III

[¶ 13] In Shubert, we discussed the framework for analysis of a petition to remove a personal representative:

“Under N.D.C.C. § 30.1–17–11, a person interested in an estate may petition for removal of a personal representative for cause, which exists when removal is in the best interest of the estate, the personal representative has intentionally misrepresented facts leading to appointment, the personal representative has disregarded court orders, the personal representative has become incapable of discharging the duties of the office, or the personal representative has mismanaged the estate or failed to perform any duty pertaining to the office. A decision on a petition to remove a personal representative lies within the discretion of the district court. Estate of Hass, 2002 ND 82, ¶¶ 10, 12, 643 N.W.2d 713 (holding district court did not abuse discretion in refusing to remove personal representative). A district court abuses its discretion when it acts in an arbitrary, unconscionable, or unreasonable manner, when it misinterprets or misapplies the law, or when its decision is not the product of a rational mental process leading to a reasoned determination. In re Conservatorship of T.K ., 2009 ND 195, ¶ 10, 775 N.W.2d 496.”

2013 ND 215, ¶ 27, 839 N.W.2d 811.

[¶ 14] In denying James Huston's petition to remove Russell as personal representative of his father's estate, the district court explained:

“Even assuming all of [James Huston's] allegations, I see no wrongdoing on the part of the personal representative and certainly nothing that would cause the Court to appoint a different personal representative.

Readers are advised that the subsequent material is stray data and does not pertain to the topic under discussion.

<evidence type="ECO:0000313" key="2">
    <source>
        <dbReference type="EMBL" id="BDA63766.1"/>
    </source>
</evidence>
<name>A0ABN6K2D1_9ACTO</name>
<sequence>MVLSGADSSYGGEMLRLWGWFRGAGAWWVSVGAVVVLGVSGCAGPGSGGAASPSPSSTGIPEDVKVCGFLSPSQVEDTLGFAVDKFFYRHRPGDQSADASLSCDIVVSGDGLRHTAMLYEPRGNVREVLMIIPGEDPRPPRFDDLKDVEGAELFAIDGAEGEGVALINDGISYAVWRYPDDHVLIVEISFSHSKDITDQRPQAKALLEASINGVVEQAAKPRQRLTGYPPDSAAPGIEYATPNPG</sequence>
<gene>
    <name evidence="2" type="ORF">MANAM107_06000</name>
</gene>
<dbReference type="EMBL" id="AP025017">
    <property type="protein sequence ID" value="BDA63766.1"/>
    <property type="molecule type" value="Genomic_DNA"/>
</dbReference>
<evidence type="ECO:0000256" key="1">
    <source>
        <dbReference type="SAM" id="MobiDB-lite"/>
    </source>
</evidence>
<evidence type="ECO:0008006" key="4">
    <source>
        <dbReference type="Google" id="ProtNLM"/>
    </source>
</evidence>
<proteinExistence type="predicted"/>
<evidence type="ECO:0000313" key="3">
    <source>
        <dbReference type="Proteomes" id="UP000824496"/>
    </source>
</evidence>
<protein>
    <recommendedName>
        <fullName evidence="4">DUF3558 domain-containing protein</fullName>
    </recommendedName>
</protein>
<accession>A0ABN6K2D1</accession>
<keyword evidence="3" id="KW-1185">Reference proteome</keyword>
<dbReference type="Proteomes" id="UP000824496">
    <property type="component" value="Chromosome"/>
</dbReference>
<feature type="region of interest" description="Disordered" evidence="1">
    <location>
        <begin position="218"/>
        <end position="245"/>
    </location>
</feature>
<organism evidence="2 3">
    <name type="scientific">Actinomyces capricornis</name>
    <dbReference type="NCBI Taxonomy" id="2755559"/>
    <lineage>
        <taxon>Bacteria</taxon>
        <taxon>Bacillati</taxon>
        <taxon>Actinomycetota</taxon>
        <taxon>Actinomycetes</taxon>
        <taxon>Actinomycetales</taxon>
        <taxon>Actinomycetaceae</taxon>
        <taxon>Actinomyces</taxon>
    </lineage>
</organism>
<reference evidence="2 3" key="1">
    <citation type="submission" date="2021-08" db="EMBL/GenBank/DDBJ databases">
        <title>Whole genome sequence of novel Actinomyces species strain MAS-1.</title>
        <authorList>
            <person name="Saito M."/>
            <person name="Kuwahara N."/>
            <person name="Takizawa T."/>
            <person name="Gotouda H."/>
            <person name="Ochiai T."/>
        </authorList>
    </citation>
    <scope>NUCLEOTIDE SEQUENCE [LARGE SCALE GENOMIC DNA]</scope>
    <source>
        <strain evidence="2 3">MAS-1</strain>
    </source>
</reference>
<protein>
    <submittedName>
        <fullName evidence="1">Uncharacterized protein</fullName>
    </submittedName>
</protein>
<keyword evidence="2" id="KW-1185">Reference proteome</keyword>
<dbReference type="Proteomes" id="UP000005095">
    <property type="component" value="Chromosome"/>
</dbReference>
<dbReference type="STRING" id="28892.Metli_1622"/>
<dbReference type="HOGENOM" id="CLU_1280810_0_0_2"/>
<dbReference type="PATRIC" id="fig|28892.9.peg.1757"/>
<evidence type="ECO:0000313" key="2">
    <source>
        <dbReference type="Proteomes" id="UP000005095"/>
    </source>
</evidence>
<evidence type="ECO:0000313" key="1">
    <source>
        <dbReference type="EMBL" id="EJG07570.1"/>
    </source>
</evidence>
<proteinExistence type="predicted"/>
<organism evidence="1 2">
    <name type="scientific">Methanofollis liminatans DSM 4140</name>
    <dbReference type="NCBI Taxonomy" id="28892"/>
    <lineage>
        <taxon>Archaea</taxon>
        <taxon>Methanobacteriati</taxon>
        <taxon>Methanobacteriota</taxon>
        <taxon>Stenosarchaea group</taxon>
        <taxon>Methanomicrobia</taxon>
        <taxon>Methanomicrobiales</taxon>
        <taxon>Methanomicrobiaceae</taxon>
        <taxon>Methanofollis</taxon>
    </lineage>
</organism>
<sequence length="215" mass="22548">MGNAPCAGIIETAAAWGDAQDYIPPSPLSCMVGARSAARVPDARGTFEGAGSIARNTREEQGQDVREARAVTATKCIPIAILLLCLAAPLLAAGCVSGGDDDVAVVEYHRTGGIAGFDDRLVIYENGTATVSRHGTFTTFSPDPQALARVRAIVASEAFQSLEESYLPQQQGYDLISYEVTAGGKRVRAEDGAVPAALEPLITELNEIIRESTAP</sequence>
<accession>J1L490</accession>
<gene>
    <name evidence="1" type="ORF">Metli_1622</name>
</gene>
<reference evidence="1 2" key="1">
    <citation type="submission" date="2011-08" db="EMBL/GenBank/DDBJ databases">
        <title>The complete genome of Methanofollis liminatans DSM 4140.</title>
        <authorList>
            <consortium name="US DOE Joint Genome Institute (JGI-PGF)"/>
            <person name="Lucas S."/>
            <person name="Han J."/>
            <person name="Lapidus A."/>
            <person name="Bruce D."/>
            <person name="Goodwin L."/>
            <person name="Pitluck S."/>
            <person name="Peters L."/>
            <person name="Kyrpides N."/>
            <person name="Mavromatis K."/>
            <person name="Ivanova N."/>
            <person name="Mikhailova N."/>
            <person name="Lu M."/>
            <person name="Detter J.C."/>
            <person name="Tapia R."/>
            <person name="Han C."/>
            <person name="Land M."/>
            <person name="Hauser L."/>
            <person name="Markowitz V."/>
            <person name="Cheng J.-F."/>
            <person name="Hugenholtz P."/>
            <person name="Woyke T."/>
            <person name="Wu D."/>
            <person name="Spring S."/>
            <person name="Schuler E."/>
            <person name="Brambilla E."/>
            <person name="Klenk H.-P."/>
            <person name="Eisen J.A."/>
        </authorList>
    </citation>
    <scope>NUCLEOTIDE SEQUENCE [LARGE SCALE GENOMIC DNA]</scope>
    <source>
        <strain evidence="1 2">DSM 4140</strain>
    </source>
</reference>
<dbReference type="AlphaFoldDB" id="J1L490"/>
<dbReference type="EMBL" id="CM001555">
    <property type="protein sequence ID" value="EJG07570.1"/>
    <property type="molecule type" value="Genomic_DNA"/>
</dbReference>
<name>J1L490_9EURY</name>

“Leases of small interests are common based only on ‘Affidavits of Heirship.’ The oil companies lease potential heirs and if there is production, they hold back payments until probates are concluded, just as happened here.

“It has been over three years since the date of death of Mr. Virgil N. Huston, so the personal representative only has power to confirm title to property that transferred at the moment of his passing.

“[James Huston] is in error in thinking that he and his siblings would have inherited 2/3 of the minerals. He cites in his brief on the personal representative's motion for determination that Frandson v. Casey, 73 N.W.2d 436 (N.D.1955), stands for just that proposition. Frandson v. Casey dealt with a death in 1932, at which time there would have been a 2/3 (kids), 1/3 (spouse) breakdown. But Virgil N. Huston died in 2000, and the laws of intestacy had changed. They are correctly stated by the personal representative. The spouse gets the first $100,000.00.

“Further, the personal representative correctly states that the value of the minerals for this purpose is the value at date of death, and the only valuation in this file is that they were worth $160.00 in 2000.

“So, as the personal representative has correctly stated the law and has done nothing inappropriate, even if not dismissed on procedural grounds, the petition [for removal of the personal representative] is dismissed on its merits.”

[¶ 15] The district court did not misapply the law and provided a reasoned explanation for its determination not to remove Russell as personal representative of the estate. The court's decision is not arbitrary, unconscionable or unreasonable, and we conclude the court did not abuse its discretion in denying James Huston's petition to remove Russell as personal representative. We therefore affirm the order denying James Huston's petition to remove Russell as personal representative of Virgil Huston's estate.

IV

[¶ 16] We dismiss James Huston's appeal from the order denying the determination of heirs, and we affirm the order denying his petition to remove Russell as personal representative of the estate.

[¶ 18] The Honorable LISA FAIR McEVERS was not a member of the Court when this case was heard and did not participate in this decision. Surrogate Judge MARY MUEHLEN MARING, sitting.

CROTHERS, Justice.

[¶ 17] GERALD W. VANDE WALLE, C.J., MARY MUEHLEN MARING, S.J., CAROL RONNING KAPSNER, DALE V. SANDSTROM, JJ., concur.